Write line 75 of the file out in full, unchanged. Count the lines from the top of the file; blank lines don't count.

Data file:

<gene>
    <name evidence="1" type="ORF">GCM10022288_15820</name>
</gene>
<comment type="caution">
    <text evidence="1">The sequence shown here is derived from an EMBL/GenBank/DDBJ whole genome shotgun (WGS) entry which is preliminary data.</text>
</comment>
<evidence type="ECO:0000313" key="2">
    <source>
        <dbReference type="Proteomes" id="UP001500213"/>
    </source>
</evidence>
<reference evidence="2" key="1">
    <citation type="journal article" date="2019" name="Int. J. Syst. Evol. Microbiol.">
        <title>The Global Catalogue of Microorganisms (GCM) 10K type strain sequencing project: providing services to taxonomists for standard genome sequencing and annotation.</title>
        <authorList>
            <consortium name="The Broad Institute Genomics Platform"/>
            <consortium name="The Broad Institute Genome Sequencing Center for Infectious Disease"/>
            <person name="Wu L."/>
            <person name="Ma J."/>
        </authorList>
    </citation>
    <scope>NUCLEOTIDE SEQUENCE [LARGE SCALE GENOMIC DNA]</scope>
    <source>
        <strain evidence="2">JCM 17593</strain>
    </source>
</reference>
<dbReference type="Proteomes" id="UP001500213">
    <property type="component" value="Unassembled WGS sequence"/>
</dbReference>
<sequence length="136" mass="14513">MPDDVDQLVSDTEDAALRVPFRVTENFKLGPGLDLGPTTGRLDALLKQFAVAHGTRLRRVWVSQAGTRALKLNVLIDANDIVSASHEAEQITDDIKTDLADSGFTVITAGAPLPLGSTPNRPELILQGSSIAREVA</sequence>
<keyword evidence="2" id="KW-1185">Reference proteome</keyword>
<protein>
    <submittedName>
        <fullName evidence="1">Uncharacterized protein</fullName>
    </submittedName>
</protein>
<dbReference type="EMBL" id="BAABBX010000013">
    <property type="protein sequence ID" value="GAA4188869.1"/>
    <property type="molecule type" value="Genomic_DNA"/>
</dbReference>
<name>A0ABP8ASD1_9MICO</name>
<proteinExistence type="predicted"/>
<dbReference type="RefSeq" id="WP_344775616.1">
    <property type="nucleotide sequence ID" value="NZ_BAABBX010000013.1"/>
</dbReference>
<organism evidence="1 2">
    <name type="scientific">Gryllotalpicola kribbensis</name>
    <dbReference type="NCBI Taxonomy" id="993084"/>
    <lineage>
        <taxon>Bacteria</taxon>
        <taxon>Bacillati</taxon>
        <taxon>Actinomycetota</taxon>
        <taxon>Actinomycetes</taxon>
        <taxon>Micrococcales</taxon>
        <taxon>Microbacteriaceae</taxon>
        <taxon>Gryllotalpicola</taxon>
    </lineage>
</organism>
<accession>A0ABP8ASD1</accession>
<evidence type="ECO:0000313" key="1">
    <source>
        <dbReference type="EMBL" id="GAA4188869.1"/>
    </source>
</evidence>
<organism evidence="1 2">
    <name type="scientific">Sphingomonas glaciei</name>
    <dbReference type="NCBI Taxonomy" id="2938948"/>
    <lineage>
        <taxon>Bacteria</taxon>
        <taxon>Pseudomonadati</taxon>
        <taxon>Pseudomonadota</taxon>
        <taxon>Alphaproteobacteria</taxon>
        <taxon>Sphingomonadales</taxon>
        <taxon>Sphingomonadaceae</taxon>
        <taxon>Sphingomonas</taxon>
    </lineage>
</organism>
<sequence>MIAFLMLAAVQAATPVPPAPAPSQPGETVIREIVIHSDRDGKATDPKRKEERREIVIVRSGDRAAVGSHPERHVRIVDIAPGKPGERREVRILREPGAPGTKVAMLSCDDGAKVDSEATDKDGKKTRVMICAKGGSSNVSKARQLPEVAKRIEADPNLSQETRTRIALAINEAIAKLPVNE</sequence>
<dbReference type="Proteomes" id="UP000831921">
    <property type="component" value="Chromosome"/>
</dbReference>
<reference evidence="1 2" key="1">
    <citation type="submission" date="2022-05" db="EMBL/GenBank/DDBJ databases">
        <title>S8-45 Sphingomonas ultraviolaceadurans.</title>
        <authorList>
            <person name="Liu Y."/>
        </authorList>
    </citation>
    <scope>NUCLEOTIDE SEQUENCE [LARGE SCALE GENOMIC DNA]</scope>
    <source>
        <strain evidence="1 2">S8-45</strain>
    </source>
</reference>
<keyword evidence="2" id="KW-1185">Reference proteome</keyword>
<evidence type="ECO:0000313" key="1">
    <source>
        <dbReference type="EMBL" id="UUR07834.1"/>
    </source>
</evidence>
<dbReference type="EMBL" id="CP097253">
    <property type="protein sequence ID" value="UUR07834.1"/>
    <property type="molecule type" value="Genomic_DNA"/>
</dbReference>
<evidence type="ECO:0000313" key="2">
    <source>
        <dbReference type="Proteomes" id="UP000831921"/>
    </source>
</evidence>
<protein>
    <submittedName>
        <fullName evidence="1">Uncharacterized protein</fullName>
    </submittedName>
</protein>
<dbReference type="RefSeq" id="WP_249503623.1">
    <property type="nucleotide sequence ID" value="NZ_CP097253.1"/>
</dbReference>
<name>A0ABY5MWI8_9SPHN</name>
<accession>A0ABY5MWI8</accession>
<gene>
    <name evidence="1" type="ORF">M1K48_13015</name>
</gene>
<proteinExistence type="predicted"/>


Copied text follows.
        <taxon>Sphingomonas</taxon>